If your only memory of Frank Zappa was that of a comedy rock virtuoso or a weird musical madman, then chances are, there is some great music from him that you’re missing out on. From the social satire early days of records like We’re Only In It for the Money to the sex-driven world of the triple album, Joe’s Garage, Zappa loved to dabble in instrumental only albums every once in a while featuring a variety of extremely talented musicians. The album that kick-started this string of vibrant records off was 1969’s Hot Rats. Hot Rats starts off with one of Frank’s most acclaimed compositions, “Peaches en Regalia”, a colourful and otherworldly three-minute tune made complete with twangy guitars, a flow of piano chords and a horn section. After that is “Willie the Pimp” featuring the grisly vocal work of Zappa’s close friend, Don Van Vliet [a.k.a. Captain Beefheart]. This is the only track on the album that fans will label as a rock song for this particular release. With a dirty blues-inspired riff, a distorted and noodling guitar solo and Van Vliet’s screeching singing theatrics, “Willie the Pimp” is a standout track.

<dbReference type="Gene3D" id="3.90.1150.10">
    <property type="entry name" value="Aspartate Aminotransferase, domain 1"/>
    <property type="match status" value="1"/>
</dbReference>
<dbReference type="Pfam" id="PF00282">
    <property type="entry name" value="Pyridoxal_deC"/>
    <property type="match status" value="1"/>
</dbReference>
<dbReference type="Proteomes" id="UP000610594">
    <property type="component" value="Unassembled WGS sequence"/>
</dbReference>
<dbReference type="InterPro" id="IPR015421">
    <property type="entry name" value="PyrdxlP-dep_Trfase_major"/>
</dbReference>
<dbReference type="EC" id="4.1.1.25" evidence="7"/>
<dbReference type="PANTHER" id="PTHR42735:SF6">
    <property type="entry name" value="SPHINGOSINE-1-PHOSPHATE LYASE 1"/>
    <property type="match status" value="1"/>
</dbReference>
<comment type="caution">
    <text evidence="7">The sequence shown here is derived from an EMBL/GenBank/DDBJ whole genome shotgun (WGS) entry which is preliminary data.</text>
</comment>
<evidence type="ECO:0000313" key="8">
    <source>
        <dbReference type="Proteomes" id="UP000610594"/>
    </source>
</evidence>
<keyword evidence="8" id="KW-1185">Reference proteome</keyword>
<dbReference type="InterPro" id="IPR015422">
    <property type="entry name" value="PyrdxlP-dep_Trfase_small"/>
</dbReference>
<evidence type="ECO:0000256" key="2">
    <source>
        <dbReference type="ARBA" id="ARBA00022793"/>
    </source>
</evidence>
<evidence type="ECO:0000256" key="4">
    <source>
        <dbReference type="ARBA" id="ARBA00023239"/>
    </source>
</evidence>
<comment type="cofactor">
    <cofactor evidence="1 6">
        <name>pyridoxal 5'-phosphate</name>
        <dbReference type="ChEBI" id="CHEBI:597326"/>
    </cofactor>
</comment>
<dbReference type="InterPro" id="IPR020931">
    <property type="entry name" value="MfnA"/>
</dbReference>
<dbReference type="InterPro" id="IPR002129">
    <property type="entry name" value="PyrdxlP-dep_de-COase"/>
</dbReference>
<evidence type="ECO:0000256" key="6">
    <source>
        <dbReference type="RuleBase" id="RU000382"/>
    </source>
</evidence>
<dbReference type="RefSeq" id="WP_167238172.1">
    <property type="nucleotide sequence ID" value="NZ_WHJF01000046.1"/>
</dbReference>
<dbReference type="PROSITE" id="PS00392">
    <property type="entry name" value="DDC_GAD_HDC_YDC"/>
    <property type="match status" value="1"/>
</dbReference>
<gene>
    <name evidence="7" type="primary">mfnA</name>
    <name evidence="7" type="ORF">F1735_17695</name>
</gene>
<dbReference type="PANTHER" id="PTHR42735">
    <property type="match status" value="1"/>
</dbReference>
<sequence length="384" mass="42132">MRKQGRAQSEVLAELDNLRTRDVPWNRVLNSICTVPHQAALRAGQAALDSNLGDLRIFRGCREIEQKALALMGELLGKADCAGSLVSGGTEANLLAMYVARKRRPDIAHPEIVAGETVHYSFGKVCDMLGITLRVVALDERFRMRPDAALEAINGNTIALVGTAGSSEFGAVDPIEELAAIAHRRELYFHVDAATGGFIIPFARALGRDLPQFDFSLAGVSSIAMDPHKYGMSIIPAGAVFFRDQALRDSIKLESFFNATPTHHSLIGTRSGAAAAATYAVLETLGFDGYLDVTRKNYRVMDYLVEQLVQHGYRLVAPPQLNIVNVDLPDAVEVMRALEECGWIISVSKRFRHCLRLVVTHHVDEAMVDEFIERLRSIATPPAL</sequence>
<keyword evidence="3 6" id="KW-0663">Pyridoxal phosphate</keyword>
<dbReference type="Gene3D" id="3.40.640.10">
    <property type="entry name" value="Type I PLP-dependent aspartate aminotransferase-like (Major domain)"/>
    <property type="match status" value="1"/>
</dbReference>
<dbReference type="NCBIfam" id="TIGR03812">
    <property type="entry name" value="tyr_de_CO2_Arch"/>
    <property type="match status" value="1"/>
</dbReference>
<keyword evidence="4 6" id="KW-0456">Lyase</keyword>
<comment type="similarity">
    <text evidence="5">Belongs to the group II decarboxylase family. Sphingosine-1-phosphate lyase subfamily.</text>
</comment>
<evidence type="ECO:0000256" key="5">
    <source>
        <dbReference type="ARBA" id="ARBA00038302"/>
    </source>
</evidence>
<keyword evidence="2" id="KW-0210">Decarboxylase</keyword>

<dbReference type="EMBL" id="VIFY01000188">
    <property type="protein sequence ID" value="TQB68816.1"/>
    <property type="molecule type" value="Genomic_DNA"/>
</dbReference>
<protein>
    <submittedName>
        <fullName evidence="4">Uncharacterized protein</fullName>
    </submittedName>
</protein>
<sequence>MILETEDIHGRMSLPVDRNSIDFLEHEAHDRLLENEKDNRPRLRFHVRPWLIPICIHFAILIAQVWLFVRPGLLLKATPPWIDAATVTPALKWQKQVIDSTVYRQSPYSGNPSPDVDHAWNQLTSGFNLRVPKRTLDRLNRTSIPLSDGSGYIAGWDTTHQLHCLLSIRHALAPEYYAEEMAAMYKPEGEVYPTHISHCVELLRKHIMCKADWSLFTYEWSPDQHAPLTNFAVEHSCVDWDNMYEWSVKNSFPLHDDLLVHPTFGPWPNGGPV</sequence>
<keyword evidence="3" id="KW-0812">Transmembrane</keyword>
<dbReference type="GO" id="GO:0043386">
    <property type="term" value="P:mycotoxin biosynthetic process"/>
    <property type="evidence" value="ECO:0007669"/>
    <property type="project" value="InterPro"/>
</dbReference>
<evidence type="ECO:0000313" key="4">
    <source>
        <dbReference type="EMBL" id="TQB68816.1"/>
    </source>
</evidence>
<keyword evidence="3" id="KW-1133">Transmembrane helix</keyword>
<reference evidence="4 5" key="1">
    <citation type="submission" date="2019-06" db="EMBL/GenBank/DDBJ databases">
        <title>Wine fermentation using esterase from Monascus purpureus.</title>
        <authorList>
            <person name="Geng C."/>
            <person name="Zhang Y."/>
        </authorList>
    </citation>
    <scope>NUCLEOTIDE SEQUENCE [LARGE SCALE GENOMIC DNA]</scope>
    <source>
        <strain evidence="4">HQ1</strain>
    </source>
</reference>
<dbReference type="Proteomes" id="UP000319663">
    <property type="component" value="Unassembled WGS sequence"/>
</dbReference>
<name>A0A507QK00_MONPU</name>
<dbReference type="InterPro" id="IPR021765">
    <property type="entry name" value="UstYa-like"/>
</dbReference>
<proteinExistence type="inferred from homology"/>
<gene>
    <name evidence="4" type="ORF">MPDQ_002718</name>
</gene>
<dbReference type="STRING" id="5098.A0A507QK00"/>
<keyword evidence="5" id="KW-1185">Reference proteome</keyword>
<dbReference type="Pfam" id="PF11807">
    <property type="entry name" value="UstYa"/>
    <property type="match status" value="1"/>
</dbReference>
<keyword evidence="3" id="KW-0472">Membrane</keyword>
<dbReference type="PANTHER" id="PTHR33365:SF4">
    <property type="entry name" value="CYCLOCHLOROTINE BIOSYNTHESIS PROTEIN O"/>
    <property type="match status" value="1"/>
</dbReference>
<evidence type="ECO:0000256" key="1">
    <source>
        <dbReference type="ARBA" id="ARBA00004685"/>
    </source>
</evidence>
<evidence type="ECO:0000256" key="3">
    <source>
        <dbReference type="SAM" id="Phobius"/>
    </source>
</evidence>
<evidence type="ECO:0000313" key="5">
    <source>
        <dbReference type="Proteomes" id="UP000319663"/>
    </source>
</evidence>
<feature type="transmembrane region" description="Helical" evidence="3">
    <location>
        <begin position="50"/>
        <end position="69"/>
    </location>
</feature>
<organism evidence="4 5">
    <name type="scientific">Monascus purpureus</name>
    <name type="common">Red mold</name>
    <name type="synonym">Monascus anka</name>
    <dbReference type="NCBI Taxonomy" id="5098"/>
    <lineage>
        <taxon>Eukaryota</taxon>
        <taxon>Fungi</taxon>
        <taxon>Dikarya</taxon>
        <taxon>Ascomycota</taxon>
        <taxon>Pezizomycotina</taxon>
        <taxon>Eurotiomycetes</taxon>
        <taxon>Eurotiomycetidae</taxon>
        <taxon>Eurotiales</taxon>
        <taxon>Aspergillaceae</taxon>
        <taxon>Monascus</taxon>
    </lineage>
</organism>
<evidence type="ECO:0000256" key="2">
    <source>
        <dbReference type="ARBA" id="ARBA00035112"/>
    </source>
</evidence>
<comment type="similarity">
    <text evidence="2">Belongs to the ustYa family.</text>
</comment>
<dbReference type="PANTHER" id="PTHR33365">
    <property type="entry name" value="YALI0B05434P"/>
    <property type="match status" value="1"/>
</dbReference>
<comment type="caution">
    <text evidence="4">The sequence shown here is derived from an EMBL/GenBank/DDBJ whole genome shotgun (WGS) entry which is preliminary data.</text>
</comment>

Following that is “Son of Mr. Green Genes” which has an orchestral feel to it. In parts, it almost sounds like a Henry Mancini score to a Peter Sellers starring Pink Panther movie, only for Zappa to bring it back down again with more fluid guitar work. The rest of the album offers experimental touches here and there, tracks like “Little Umbrellas” and “It Must Be a Camel” sound like straight-up jazz numbers and not jazz-rock numbers. However, arguably, the best instrumental on here is “The Gumbo Variations”, a thirteen-minute jam where Zappa’s guitar, Ian Underwood’s screaming saxophone and Don “Sugarcane” Harris’ unbroken electric violin solos fight it out. The track builds and builds with so much intensity, that it explodes at the end with so much energy coming from all three musicians that it leaves the listener exhausted after it. At nearly three-quarters-of-an-hour, Hot Rats offers so many distinct and unique flavours of music. From the opener to the closer, every song is well crafted and thought-out. It proves itself as a great starting point for any newcomer to Zappa’s large and varied discography. It just comes to prove that Zappa was a serious musician after all.